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Before leaving for France people said all kinds of things. That the locals were rude, the sights overcrowded, the streets dirty, and the gelato good. I could have expected that France. Instead, I found my own France. Sidewalks with street-musicians. A collection of food trucks where we were the only foreigners. Locals down by the water playing hopscotch and strumming guitars. Streets far cleaner than New York City. Gorgeous architecture. Friendly people. A collection of shops and Starbucks and affordable eateries in my favorite neighborhood. And, yes, the gelato was good, but it was nothing compared to the fresh strawberries we bought on the Rue Cler. Paris became my own.

I could have felt disappointment in missing my long-distance shot of Gustave Eiffel’s greatest feat. I could have felt disappointment in getting only one scoop of gelato. I could have fought for the Paris I had heard about. Instead, I found the Paris that mattered to me.

The understandable tendency, when we miss out, is to feel disappointment, but the last few weeks have given me a different perspective. Of course, there is the part of me that wants to fight for the me that could have been without Lyme’s Disease: a fiddler, a missionary, a gymnast, a businesswoman… Instead, I have decided to revel in the me that is. Just as I chose to celebrate the close-up shot of the Eiffel Tower, I choose to celebrate the path I walk. It may not be the iconic life of our favorite characters on television, but it’s mine and it’s profoundly beautiful. Now, having set aside any kind of modern standard, I am thankful for the strange, yet powerful role I play in this world. As I continue to learn about myself, I have a new appreciation for the way God directed me. The passion developing for writing students, the creativity seeping out in play-dates with my nephews and in my novels, the true friendships now returning from across the globe… It’s all because my life didn’t go the way I wanted it to. Praise God for that.

Sometimes you just need a change of perspective.

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On this quiet morning, with my parents still asleep above me and the furnace warming the house, I find myself with an unfamiliar ache. I woke up missing my Sister Kate (she’s on vacation with her husband. Good for her!) with a furry that actually made me stiff and sore. That I would miss her was no surprise at all. Kate and I have been joined since I entered the world of men. But, being a reflective sort of person, I thought that the pain of her being on vacation was a bit over dramatic. Pretty soon I realized that I might have been misplacing some of the longing for a sister.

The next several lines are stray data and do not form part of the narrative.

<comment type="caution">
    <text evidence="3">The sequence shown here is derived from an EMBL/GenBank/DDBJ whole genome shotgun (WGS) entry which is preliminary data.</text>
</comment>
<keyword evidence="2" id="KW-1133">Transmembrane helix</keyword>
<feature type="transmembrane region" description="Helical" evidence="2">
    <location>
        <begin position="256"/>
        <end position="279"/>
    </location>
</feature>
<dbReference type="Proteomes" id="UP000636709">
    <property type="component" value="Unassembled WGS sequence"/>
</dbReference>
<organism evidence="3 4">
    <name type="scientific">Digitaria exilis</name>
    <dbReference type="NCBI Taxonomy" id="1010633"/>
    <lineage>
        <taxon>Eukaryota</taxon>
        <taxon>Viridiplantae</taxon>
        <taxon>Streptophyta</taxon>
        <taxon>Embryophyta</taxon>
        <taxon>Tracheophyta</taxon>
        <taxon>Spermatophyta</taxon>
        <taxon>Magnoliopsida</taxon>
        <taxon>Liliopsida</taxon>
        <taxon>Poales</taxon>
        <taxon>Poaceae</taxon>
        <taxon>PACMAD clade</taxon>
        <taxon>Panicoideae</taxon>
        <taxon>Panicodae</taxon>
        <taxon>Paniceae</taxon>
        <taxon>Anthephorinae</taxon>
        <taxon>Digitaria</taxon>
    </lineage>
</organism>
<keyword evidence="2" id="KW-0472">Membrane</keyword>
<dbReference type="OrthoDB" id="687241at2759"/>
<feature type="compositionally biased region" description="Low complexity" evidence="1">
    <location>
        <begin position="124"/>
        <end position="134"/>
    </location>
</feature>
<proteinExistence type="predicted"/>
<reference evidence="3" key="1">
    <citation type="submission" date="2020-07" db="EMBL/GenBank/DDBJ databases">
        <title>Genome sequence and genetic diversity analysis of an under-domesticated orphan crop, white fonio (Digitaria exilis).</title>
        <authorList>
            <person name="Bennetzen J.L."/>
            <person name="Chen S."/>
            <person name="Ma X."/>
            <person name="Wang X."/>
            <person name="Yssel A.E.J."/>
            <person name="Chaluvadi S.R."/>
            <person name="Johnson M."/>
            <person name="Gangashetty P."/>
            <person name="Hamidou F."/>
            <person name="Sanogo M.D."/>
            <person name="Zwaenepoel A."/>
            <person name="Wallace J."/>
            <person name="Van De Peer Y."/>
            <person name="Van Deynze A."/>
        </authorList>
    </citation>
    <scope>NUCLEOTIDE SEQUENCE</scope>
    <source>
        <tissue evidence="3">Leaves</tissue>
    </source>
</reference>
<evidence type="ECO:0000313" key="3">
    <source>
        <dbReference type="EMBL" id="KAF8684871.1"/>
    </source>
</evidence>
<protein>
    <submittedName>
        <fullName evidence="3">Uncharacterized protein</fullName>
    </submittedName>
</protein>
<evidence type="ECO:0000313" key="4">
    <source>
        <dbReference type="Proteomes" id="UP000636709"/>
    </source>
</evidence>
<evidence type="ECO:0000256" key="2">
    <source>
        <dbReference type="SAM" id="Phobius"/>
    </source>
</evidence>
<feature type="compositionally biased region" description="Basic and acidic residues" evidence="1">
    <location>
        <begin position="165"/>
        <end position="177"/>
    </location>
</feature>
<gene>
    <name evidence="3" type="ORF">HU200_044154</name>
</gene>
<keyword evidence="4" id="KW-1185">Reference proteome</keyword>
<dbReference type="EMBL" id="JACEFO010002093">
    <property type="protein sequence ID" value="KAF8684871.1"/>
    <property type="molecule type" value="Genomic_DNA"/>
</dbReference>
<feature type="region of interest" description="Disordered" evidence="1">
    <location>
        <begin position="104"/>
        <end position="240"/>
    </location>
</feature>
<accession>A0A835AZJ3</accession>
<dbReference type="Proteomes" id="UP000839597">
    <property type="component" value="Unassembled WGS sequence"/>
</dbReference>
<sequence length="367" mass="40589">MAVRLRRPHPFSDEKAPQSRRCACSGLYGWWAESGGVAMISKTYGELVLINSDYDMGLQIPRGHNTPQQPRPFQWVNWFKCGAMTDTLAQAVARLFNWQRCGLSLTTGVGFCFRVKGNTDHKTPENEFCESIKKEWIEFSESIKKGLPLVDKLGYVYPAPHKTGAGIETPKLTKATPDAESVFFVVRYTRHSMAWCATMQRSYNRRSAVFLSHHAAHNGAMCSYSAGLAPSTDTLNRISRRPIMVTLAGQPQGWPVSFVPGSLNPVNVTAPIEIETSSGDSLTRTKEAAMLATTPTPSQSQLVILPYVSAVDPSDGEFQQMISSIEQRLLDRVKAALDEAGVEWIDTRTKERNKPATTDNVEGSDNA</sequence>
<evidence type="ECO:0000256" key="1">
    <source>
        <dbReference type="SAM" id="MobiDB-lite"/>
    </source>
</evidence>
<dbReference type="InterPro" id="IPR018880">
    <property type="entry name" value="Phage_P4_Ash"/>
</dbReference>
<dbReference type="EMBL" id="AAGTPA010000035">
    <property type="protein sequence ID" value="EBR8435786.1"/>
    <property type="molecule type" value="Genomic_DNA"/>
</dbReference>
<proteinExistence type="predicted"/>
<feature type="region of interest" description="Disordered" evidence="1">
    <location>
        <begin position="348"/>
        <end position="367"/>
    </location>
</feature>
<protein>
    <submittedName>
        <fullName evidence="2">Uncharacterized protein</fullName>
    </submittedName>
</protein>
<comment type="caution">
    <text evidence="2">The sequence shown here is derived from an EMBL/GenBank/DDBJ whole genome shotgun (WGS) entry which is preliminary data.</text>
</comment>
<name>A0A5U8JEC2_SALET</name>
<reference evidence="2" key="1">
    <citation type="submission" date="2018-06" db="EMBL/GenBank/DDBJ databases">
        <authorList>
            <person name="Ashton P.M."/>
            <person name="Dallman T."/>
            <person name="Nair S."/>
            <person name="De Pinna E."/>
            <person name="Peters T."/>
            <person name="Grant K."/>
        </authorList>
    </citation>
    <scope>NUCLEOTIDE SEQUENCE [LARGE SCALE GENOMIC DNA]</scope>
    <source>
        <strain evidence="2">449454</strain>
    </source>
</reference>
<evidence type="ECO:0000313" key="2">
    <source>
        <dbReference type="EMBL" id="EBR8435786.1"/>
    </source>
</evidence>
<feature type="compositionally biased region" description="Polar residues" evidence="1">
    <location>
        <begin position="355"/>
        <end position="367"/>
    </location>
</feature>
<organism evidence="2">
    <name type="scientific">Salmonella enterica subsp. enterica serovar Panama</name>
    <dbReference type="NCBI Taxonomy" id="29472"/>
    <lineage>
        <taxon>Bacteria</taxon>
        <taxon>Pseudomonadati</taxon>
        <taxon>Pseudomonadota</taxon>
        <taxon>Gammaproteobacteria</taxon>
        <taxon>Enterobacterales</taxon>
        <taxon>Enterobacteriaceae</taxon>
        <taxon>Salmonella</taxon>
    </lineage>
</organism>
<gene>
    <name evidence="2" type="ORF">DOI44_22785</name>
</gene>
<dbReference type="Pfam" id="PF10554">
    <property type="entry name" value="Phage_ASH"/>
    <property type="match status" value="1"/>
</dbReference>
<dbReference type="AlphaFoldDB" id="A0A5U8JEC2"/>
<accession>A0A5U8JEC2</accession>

When other sister was four years old, she stood up in church and told the congregation what she was going to do with her life. Now, twenty-six years later, she’s in the Middle East to do just that. When we traveled through the ice and snow last weekend to say our goodbyes and join in her farewell service at her home church in New York, I felt very little other than a healthy dose of affection for her. In the first place, she has lived away most of my memory-making years (for college, grad-school, and a year and a half in Southeast Asia). And in the second place, I have been prepped since birth to accept her leaving. So while I was prepared to miss her, I wasn’t prepared to feel this. It is not missing, really. I probably wouldn’t have spoken to her in the last week anyway. No. It is the deep understanding that as she pursues her calling, life will not return to the way it was. Twice-yearly hang-out trips turned shopping and Broadway in New York City are behind us. Teaching a class together, editing a novel, watching Netflix on the couch until we both fall asleep, coffee dates… Those things may or may not ever happen again.

But that ache I woke up with, once understood, could be turn to joy. Because while life will never be the same, that may be the best thing ever. Just imagine, teaching together at a University in the Middle East instead of New York, or sharing a cup of coffee as tourists in Jerusalem, or creating a novel based on the things I witness when I visit her. Yes… Life will never be the same again. And that is perfectly okay.

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After waking up at my sister’s place yesterday morning I thought it would be a good idea to come back to my desk in the attic so that I could focus and get some work done. It started off as a great plan. My own shower; my own coffee; my own cereal. I was ready to get to work. What I had not anticipated was that a horde of ladybugs would have moved in. I spent the whole day interrupting mid-sentence editing to swat at the latest, bravest ladybug. After a while of them falling on my lap and landing on my desk and buzzing in my window, I decided it was war. I am a ladybug killer.